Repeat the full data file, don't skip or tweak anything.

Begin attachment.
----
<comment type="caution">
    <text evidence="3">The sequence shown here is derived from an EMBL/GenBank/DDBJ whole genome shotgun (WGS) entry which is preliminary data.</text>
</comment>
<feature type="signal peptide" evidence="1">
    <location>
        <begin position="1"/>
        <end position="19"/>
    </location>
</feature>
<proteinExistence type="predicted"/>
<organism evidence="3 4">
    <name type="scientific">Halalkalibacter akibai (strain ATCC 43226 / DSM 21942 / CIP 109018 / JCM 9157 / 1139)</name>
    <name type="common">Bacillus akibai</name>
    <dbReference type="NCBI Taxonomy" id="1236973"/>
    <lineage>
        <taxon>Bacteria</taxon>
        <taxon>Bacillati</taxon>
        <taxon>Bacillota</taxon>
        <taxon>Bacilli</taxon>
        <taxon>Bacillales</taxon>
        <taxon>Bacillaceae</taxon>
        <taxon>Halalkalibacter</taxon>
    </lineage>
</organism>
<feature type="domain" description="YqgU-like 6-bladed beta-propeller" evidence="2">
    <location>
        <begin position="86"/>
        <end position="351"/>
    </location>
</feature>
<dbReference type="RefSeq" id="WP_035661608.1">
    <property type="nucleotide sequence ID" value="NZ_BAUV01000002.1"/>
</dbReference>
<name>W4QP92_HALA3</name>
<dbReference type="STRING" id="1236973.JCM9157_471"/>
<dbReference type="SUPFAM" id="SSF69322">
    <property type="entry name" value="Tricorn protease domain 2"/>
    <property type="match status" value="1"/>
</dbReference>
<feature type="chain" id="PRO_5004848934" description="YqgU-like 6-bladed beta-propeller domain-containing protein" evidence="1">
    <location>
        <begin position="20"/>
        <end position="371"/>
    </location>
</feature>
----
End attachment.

<comment type="caution">
    <text evidence="3">The sequence shown here is derived from an EMBL/GenBank/DDBJ whole genome shotgun (WGS) entry which is preliminary data.</text>
</comment>
<feature type="signal peptide" evidence="1">
    <location>
        <begin position="1"/>
        <end position="19"/>
    </location>
</feature>
<proteinExistence type="predicted"/>
<organism evidence="3 4">
    <name type="scientific">Halalkalibacter akibai (strain ATCC 43226 / DSM 21942 / CIP 109018 / JCM 9157 / 1139)</name>
    <name type="common">Bacillus akibai</name>
    <dbReference type="NCBI Taxonomy" id="1236973"/>
    <lineage>
        <taxon>Bacteria</taxon>
        <taxon>Bacillati</taxon>
        <taxon>Bacillota</taxon>
        <taxon>Bacilli</taxon>
        <taxon>Bacillales</taxon>
        <taxon>Bacillaceae</taxon>
        <taxon>Halalkalibacter</taxon>
    </lineage>
</organism>
<feature type="domain" description="YqgU-like 6-bladed beta-propeller" evidence="2">
    <location>
        <begin position="86"/>
        <end position="351"/>
    </location>
</feature>
<dbReference type="RefSeq" id="WP_035661608.1">
    <property type="nucleotide sequence ID" value="NZ_BAUV01000002.1"/>
</dbReference>
<name>W4QP92_HALA3</name>
<dbReference type="STRING" id="1236973.JCM9157_471"/>
<dbReference type="SUPFAM" id="SSF69322">
    <property type="entry name" value="Tricorn protease domain 2"/>
    <property type="match status" value="1"/>
</dbReference>
<feature type="chain" id="PRO_5004848934" description="YqgU-like 6-bladed beta-propeller domain-containing protein" evidence="1">
    <location>
        <begin position="20"/>
        <end position="371"/>
    </location>
</feature>